But today I’d like to talk about the two wars of independence waged on this continent.  Yes; our TWO civil wars and the way those who write history have treated them.  And how the definition of who were patriots and who were just misguided fanatics.

These two revolutionary wars had much in common. 
Allow me to describe the justifications given for these wars.  In both cases, dissatisfaction with the prevailing government was the trigger.  Allegations of unfair imposition of taxes and regulations stirred the pot.  Interference with prevailing cultures helped raise the temperature. And in each case one portion of an established way of life was being challenged.
And yes, when searching for a noble cause worth sending soldiers to die for, all one had to do was find any morally plausible justification, and to trigger that noble feeling known as patriotism.  In both cases, YES, BOTH!  The enslavement of human beings provided some, but decidedly not all, of the rationale.

Some British Colonists were feeling oppressed by the central government in London.  American products were being cheaply exported to England, and conversely British goods coming to North America were becoming more and more expensive because of high import taxes.  So, was the Boston Tea Party the real and singular cause of the revolution?  Or was part of the uprising due to England, finally heeding the commitment to human rights outlined and hailed in the Magna Carta beginning to threaten the slave based economy of the Colonies?  Whatever the reasons, there were three distinct sets of opinions in North America.  We WERE a part of the British Empire.  A large segment of our population felt loyal patriotism to the King…they were LOYALISTS, and  their patriotism was to their government.  As always, there were those who either had no opinion, or chose to remain silent.  And, as we know, there was a group of rebels who determined that, whether their reasons were valid or just self serving, it was time to secede from the British Empire.  (We now refer to that latter group as ‘the founding fathers,’  and in what many at the time considered an act of treason, that particular war was triggered.  Were the colonists who were loyal to the established government of Britain patriots?  Or were the rabble rousing disloyal rebel British subjects the true patriots?  What about the thousands of British Soldiers who died for their country?  Well, as Winston Churchill said, “History is written by the victors,” and we all learned in elementary school who were the true patriots, and who were not.  And when the bombs ceased, and the British surrendered, there was a foundling nation in the Western Hemisphere.  And among other consequences of that war, our noble founding fathers were able to take a deep breath, secure in the knowledge that they would be able to keep their slaves.  And they did so for another ninety years.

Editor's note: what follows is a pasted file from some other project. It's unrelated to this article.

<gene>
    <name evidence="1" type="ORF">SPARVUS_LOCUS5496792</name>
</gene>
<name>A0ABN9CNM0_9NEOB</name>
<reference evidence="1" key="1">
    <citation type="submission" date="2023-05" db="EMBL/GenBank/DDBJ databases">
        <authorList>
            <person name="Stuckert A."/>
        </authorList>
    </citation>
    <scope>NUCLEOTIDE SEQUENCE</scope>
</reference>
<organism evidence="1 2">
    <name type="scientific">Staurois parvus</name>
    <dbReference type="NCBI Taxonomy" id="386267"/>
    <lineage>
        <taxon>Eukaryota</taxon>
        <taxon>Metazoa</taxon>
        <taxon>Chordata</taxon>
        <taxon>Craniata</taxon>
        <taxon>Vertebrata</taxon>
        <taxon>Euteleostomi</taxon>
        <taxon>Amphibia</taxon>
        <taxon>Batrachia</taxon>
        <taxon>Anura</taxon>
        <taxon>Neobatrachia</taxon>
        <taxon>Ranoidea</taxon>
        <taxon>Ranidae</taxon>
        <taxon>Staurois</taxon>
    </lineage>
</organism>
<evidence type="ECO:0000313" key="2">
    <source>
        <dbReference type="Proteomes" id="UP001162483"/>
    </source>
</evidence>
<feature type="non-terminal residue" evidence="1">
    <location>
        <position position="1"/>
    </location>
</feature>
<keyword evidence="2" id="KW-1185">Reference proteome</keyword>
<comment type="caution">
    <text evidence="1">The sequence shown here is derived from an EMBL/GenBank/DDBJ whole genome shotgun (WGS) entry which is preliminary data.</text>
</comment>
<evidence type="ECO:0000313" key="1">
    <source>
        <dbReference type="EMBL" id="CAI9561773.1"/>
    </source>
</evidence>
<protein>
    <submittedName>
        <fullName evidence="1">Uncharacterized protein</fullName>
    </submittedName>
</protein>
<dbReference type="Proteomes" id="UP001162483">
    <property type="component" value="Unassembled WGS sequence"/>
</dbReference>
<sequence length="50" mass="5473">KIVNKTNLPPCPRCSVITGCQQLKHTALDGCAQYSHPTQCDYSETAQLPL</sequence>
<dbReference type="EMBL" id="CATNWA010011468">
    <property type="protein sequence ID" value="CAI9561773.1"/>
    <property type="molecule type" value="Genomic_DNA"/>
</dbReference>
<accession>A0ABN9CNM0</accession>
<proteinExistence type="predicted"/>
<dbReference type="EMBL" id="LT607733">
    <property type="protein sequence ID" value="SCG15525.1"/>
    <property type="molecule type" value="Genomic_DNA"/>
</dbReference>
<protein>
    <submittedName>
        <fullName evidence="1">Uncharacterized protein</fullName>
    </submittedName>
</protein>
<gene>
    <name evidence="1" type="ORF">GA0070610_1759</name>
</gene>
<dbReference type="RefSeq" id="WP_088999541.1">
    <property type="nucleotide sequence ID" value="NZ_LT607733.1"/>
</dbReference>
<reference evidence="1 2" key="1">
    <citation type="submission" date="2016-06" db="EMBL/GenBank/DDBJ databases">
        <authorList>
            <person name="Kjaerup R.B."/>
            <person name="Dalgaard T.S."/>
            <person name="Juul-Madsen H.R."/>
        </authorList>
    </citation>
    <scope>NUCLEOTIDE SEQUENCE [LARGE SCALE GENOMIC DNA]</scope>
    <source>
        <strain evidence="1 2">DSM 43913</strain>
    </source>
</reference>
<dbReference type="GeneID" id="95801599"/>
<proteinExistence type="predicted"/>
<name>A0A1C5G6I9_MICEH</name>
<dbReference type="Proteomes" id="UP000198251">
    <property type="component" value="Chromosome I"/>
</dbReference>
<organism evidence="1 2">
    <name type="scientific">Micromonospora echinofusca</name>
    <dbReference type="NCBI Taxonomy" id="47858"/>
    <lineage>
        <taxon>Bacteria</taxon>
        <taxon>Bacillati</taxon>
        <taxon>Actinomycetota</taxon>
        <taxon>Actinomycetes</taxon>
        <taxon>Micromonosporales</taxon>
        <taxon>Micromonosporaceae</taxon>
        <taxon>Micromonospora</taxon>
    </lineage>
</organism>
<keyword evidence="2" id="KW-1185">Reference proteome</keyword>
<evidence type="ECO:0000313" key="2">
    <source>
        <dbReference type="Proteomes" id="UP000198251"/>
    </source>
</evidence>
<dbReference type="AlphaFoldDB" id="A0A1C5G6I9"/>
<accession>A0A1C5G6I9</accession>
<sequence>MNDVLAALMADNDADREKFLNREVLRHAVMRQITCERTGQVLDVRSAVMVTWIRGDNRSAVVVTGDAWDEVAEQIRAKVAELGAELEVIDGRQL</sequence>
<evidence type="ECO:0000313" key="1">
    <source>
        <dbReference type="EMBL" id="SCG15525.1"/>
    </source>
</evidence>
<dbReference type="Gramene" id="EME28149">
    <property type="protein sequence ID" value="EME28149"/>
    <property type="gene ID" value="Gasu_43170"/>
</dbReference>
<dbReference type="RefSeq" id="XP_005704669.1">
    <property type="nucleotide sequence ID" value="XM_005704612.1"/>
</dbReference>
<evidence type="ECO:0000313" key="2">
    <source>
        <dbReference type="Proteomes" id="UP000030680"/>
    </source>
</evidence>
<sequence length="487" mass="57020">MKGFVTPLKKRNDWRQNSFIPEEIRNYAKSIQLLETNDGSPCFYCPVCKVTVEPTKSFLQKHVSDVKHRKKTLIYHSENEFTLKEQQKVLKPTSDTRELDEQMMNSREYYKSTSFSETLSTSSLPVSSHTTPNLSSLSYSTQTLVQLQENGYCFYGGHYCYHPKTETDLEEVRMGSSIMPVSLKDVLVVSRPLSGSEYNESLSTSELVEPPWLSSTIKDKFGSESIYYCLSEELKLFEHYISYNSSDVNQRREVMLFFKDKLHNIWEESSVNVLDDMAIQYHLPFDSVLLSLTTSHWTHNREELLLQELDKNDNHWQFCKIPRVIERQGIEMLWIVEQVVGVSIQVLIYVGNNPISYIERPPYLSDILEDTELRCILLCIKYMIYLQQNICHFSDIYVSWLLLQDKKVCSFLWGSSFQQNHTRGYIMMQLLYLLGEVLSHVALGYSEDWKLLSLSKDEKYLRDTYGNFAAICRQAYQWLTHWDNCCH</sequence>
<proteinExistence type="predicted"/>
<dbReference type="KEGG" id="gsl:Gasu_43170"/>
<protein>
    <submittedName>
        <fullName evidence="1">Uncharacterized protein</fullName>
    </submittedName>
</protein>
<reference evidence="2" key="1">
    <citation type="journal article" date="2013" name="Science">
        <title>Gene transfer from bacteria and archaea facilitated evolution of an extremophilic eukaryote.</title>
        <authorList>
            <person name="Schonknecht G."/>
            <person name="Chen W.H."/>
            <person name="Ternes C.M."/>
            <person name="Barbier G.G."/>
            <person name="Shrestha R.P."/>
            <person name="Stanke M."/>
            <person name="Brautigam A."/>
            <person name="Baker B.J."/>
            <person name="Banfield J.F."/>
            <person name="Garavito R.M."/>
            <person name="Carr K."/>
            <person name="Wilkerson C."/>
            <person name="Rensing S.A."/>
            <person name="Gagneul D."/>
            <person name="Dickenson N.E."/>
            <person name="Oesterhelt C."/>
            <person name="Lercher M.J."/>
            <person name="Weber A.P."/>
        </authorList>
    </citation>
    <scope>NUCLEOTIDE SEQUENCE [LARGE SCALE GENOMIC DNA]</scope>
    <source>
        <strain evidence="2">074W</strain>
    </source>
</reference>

So the years passed, and the northern part if the United States of America was becoming a fledgling world economic and manufacturing power.  At the same time, the south was providing much of the agricultural bounty required to not only feed a good portion of the country, but to furnish the raw materials the north needed to fuel the emerging manufacturing behemoth of the north. And, not unlike the British policies to the colonies, it was the North that dictated the prices paid to the South for the raw materials.  And, many, especially in the North, were calling for an abolition of slavery…which would further effect the economy of the South.

So, of course, just as the Colonists had done in 1776, citizens of a country determined that it was no longer tenable to remain with the established government.  And in less than a century, for a second time, a portion of the established nation seceded.

Depending on your mindset, both of those wars were either to preserve a legitimate established government on the one hand, or to fight for freedom of oppression on the other.  The causes of those wars were similar.  The stated rationale for them nearly identical.